As the new mother turns 51, Rupert Hawksley explores Campbell’s lifelong conflict between publicity and privacy through the highs and lows of her remarkable career
n March last year, Naomi Campbell boarded a flight from Los Angeles International Airport wearing a white hazmat suit, goggles, blue face mask and pink latex gloves. Draped over her shoulders was a $3,000 Burberry cashmere cape. The images, posted on the British supermodel’s official Instagram page, were “liked” by more than half a million people, while the “look” is now on display at the Fashion Museum in Bath.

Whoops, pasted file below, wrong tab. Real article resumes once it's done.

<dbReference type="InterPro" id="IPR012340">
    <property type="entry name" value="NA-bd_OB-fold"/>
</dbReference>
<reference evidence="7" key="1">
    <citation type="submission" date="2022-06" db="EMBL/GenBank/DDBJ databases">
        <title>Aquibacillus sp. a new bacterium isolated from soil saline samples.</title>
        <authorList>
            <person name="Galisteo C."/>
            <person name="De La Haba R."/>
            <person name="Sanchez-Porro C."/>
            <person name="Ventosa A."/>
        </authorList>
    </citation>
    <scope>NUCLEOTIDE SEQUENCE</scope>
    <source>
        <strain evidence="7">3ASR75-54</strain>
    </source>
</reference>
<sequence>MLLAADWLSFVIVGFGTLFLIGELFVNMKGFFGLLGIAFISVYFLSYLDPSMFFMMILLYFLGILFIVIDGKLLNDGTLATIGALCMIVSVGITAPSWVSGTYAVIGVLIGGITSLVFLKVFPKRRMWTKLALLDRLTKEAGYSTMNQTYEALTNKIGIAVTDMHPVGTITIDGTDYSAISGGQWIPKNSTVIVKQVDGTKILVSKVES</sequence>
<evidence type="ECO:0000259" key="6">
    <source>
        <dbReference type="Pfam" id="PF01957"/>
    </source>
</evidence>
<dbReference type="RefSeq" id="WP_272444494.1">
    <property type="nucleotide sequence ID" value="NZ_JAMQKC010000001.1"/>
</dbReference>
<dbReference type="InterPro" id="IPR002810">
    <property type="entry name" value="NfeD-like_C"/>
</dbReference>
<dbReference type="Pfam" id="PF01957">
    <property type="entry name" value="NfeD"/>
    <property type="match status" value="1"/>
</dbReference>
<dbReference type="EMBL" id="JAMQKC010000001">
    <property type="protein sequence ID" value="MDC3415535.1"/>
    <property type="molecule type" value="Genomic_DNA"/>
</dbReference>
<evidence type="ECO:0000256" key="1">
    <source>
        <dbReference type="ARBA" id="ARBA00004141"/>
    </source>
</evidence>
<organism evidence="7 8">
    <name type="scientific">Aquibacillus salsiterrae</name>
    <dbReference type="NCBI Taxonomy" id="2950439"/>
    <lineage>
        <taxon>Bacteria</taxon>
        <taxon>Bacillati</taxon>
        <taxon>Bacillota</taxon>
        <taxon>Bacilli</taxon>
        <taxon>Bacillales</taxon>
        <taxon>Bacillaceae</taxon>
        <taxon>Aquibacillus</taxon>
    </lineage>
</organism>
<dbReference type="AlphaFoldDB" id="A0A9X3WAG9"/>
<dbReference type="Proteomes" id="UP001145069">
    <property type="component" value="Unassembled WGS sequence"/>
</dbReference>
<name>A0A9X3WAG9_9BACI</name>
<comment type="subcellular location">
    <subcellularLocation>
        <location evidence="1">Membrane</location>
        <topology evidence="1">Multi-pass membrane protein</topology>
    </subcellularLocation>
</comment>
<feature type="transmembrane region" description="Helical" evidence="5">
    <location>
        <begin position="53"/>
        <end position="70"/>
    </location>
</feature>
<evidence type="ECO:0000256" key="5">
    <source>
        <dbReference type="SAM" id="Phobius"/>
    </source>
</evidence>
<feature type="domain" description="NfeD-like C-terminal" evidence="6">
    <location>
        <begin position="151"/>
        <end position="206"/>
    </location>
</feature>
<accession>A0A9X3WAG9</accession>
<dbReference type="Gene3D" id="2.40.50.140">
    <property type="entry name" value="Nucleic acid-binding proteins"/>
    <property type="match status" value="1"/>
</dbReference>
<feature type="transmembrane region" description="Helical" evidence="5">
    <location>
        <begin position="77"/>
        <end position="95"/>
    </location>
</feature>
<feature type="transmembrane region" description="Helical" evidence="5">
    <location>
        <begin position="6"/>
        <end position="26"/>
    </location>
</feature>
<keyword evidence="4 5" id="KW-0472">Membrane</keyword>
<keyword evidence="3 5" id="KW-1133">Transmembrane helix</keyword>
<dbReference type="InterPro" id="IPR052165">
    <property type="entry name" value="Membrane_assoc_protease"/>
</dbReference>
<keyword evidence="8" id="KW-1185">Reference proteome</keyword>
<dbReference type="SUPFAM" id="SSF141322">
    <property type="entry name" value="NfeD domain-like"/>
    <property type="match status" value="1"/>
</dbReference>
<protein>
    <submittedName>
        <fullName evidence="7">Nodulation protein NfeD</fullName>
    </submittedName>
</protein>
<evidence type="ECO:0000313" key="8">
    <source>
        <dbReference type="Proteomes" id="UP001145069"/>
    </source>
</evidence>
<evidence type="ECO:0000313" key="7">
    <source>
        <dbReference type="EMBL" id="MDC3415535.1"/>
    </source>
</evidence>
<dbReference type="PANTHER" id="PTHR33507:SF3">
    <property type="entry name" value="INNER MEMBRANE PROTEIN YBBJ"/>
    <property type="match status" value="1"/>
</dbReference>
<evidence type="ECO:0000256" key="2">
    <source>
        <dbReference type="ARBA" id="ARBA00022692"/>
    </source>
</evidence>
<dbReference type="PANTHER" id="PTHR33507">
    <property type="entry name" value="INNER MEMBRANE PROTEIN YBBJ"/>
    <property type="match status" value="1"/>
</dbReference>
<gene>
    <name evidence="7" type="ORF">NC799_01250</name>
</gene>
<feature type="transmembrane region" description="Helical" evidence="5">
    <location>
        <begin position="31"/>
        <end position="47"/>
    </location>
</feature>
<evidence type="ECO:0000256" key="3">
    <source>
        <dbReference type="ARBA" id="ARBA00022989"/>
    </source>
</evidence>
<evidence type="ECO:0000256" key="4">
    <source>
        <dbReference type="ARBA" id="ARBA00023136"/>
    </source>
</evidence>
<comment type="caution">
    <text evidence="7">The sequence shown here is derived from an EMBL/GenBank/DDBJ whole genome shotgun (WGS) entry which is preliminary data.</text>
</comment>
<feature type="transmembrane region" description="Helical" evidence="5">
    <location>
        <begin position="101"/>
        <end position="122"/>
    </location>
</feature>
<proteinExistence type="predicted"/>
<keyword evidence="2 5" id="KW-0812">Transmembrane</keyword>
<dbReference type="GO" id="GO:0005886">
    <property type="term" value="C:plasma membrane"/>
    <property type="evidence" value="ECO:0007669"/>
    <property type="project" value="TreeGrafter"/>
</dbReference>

It is a neat metaphor for Campbell’s life – she wants to protect herself, to keep the world at bay, but she is also one of the most recognisable faces on the planet. As U2 frontman Bono, a close friend of Campbell’s, once said, she has a body “handmade by God”. Or to put it another way, Naomi Campbell in a hazmat suit is still Naomi Campbell.
There is no vaccination against her level of fame; all she can do is try to control it. This, 也许, is why she enjoys the anonymity of flying so much. “I love being everywhere and nowhere at the same time,” she said in 2019.